36 Eulerian Angles 36 We have seen how we can solve Euler s equations to determine the properties of a rotating body in the co-rotating body frame next we investigate how to determine the same properties in the inertial fixed frame The fixed frame and the body frame share the same origin we can transform from one to the other by means of an appropriate rotation of our vector space If we restrict ourselves to rotations about 1 of the Cartesian coordinate axes 3 successive rotations are required to transform the fixed into the body frame There are many different ways to combined 3 successive rotations Next we describe the most widely used method which is due to Euler

37 Eulerian Angles (cont d) 37 We start in the fixed frame x e x which has coordinates y and unit vectors e y z e z Our first rotation is counterclockwise through an angle φ about the z-axis (looking down the axis) End in the new frame x e x which has coordinates y and unit vectors e y z e z The transformation of coordinates can be represented by x cosφ sinφ 0 y = sinφ cosφ 0 x y z z The angular velocity vector associated with φ has the magnitude φ and is directed along e z along the axis of rotation ω φ = φe z φ is the precession rate about the e z axis as seen in the fixed frame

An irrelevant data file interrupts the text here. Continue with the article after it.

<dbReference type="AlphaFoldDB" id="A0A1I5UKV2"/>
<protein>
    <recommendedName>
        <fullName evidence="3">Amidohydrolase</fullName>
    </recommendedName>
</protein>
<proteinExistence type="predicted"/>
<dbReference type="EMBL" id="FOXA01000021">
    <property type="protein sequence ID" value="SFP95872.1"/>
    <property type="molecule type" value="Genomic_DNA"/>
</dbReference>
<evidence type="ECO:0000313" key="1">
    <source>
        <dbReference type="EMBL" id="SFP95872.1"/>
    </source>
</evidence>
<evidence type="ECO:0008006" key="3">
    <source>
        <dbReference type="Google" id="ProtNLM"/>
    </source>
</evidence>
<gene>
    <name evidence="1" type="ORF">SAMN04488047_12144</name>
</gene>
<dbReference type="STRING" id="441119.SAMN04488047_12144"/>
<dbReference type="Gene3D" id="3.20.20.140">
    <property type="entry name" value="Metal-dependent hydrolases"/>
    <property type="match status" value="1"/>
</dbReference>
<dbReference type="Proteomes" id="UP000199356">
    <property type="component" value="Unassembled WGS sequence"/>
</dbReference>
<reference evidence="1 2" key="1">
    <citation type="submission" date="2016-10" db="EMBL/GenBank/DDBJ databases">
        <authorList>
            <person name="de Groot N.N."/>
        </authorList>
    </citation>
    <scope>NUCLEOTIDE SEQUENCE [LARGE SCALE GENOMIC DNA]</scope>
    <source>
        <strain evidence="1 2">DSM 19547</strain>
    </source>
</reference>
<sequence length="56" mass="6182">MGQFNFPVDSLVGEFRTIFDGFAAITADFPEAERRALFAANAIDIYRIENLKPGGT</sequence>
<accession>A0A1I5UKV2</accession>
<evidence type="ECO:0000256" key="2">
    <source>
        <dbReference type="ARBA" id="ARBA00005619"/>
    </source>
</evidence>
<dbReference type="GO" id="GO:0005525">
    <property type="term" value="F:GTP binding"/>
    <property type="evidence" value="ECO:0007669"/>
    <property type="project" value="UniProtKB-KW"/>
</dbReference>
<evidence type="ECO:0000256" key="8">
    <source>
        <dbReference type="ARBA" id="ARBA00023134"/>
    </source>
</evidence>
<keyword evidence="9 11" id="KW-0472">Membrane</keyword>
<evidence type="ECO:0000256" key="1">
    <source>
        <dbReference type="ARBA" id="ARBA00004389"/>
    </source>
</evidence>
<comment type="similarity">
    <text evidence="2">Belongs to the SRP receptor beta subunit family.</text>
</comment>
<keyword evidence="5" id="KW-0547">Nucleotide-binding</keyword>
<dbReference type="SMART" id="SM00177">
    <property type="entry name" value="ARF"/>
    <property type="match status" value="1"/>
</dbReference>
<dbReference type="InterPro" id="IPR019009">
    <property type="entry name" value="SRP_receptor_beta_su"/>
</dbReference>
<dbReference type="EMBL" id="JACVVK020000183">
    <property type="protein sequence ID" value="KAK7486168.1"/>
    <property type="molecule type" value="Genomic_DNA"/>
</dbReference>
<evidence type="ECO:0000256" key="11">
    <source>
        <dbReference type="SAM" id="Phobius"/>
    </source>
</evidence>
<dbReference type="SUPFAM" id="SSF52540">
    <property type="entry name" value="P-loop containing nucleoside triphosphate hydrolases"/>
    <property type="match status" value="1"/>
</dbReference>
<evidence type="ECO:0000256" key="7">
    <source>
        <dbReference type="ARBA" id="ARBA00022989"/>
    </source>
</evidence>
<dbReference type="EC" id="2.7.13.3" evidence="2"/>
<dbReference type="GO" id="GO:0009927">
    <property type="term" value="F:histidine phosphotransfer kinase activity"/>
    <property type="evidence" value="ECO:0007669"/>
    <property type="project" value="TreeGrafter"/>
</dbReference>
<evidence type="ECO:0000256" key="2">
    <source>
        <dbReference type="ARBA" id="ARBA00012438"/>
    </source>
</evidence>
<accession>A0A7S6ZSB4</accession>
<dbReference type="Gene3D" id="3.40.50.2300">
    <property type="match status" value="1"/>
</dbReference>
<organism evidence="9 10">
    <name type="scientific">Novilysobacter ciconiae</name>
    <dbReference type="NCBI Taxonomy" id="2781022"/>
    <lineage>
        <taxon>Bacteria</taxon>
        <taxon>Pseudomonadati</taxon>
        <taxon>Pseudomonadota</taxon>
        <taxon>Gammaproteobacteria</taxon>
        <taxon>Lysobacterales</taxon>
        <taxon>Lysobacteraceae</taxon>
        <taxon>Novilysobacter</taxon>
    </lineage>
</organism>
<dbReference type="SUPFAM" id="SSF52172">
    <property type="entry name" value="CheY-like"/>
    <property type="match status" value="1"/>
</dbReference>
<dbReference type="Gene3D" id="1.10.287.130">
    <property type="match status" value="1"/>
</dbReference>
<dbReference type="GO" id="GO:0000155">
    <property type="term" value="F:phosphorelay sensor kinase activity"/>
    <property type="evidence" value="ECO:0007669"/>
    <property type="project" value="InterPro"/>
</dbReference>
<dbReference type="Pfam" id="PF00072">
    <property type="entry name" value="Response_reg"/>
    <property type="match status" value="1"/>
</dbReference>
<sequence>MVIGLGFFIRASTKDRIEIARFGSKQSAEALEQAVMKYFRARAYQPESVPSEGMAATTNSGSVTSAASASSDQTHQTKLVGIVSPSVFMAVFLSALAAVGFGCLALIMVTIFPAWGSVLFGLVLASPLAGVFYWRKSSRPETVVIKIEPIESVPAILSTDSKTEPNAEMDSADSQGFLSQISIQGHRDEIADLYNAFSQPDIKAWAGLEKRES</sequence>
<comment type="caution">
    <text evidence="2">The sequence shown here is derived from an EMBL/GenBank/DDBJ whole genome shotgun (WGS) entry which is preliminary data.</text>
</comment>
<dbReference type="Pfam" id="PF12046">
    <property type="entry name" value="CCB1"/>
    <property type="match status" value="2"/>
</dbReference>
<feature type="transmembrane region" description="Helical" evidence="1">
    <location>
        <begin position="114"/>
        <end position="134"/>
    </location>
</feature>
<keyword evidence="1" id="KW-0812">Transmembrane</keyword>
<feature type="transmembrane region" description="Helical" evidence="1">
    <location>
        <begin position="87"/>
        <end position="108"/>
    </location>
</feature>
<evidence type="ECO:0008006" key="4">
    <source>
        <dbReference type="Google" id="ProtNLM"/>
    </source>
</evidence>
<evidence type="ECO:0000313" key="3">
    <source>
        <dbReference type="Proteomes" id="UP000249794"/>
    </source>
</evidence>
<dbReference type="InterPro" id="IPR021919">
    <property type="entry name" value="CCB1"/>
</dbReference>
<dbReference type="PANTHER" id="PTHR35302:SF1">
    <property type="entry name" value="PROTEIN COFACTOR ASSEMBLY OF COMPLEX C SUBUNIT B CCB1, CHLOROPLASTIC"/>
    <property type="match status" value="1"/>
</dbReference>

38 Eulerian Angles (cont d) 38 The second rotation is counterclockwise through an angle θ about the x -axis (looking down the axis) the new frame x e x will have coordinates y and unit vectors e y z e z The transformation of coordinates can be represented by x x y = 0 cosθ sinθ y z 0 sinθ cosθ z The angular velocity vector associated with θ has the magnitude θ and is directed along e x along the axis of rotation ω θ = θ e x

39 Eulerian Angles (cont d) 39 The third rotation is counterclockwise through an angle ψ about the z -axis (looking down the axis) the new frame is the body frame x e x which has coordinates y and unit vectors e y z e z The transformation of coordinates can be represented by x cosψ sinψ 0 x y = sinψ cosψ 0 y z z The angular velocity vector associated with ψ has the magnitude ψ and is directed along e z along the axis of rotation e z = e z because the third rotation is about e z ω ψ = ψ e z ψ is minus the precession rate about the e z axis as seen in the body frame

40 Eulerian Angles (cont d) 40 The full transformation between the fixed frame and the body frame is complicated however the following results can easily be verified e z = sin ψ sinθ e x + cosψ sinθ e y + cosθ e z ( ) e x = cosψ e x sinψ e y It follows from Eq. ( ) that e z e z = cosθ θ is the angle of inclination between the z- and z -axes The total angular velocity is found to be ω = ω φ + ω θ + ω ψ ω x = sinψ sinθ φ + cosψ θ (ℶ) ω y = cosψ sinθ φ sinψ θ (ℸ) ω z (ג) = cosθ φ + ψ